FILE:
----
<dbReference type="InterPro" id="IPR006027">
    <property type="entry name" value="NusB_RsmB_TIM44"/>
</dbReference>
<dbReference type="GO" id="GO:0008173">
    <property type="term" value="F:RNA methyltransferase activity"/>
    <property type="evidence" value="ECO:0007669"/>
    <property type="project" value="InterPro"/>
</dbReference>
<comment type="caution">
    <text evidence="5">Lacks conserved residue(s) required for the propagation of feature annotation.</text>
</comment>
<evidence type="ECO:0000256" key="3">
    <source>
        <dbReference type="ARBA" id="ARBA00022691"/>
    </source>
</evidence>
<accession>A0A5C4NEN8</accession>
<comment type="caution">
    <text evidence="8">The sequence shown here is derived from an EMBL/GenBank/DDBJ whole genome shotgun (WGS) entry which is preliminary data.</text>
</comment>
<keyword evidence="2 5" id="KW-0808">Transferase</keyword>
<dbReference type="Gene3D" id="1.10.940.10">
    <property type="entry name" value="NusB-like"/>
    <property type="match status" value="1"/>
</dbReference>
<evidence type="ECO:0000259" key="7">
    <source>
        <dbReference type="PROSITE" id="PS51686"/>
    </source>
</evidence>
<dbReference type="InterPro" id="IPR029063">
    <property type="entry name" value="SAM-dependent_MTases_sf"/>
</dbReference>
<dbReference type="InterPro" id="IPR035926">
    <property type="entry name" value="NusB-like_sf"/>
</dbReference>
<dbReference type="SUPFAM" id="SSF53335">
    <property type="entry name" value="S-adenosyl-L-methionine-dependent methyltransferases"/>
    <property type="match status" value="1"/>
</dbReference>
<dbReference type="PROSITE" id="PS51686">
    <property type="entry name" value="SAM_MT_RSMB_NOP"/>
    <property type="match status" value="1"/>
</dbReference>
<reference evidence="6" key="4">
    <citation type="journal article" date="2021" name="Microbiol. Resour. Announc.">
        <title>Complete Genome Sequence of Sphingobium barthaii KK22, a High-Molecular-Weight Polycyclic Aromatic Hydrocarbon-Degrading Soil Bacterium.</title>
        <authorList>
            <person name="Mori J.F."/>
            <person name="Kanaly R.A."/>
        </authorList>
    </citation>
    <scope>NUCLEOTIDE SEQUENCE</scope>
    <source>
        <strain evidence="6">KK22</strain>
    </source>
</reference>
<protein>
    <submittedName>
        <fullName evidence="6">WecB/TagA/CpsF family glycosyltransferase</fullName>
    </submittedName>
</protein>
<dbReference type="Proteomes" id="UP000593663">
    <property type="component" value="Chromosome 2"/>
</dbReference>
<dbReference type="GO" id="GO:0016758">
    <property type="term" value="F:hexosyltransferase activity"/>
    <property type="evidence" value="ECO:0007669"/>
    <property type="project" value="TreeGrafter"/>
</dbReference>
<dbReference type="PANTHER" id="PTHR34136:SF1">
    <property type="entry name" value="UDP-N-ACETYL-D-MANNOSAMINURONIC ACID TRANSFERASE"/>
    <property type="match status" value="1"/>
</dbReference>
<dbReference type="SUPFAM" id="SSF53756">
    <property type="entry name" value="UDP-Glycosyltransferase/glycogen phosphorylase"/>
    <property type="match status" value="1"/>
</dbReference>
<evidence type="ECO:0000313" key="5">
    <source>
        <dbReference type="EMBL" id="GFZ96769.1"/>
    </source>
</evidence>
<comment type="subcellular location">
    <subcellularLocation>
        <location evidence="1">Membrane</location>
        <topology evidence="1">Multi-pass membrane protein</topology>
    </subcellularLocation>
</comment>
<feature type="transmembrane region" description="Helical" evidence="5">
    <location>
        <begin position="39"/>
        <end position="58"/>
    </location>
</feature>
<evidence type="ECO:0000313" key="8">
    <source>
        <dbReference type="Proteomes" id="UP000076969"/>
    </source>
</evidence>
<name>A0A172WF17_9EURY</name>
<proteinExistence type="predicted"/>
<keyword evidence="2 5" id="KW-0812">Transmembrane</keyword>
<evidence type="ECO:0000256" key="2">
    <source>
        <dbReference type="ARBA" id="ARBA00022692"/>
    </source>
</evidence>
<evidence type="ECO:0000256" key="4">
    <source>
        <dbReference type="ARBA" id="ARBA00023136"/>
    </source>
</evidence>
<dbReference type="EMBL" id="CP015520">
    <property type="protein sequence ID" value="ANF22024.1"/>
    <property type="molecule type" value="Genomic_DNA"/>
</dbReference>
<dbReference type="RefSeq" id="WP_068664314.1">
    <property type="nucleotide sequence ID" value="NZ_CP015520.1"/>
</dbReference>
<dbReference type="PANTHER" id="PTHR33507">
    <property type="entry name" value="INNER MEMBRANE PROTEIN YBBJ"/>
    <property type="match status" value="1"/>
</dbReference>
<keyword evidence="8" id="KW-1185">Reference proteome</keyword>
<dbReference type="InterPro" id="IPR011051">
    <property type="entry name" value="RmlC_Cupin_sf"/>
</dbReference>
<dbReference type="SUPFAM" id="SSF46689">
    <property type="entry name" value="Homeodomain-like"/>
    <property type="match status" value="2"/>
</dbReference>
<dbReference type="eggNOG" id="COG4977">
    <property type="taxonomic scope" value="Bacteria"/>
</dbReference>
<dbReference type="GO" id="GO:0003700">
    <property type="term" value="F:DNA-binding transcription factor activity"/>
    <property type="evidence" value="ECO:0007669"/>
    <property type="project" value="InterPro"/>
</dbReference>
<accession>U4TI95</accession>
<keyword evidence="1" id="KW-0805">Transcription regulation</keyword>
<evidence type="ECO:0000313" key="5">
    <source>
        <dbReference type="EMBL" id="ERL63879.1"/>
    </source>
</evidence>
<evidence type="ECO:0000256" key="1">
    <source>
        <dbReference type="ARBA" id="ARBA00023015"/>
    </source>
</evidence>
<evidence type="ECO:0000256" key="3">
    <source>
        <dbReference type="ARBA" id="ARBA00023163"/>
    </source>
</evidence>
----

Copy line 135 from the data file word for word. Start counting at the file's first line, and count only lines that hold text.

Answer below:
</dbReference>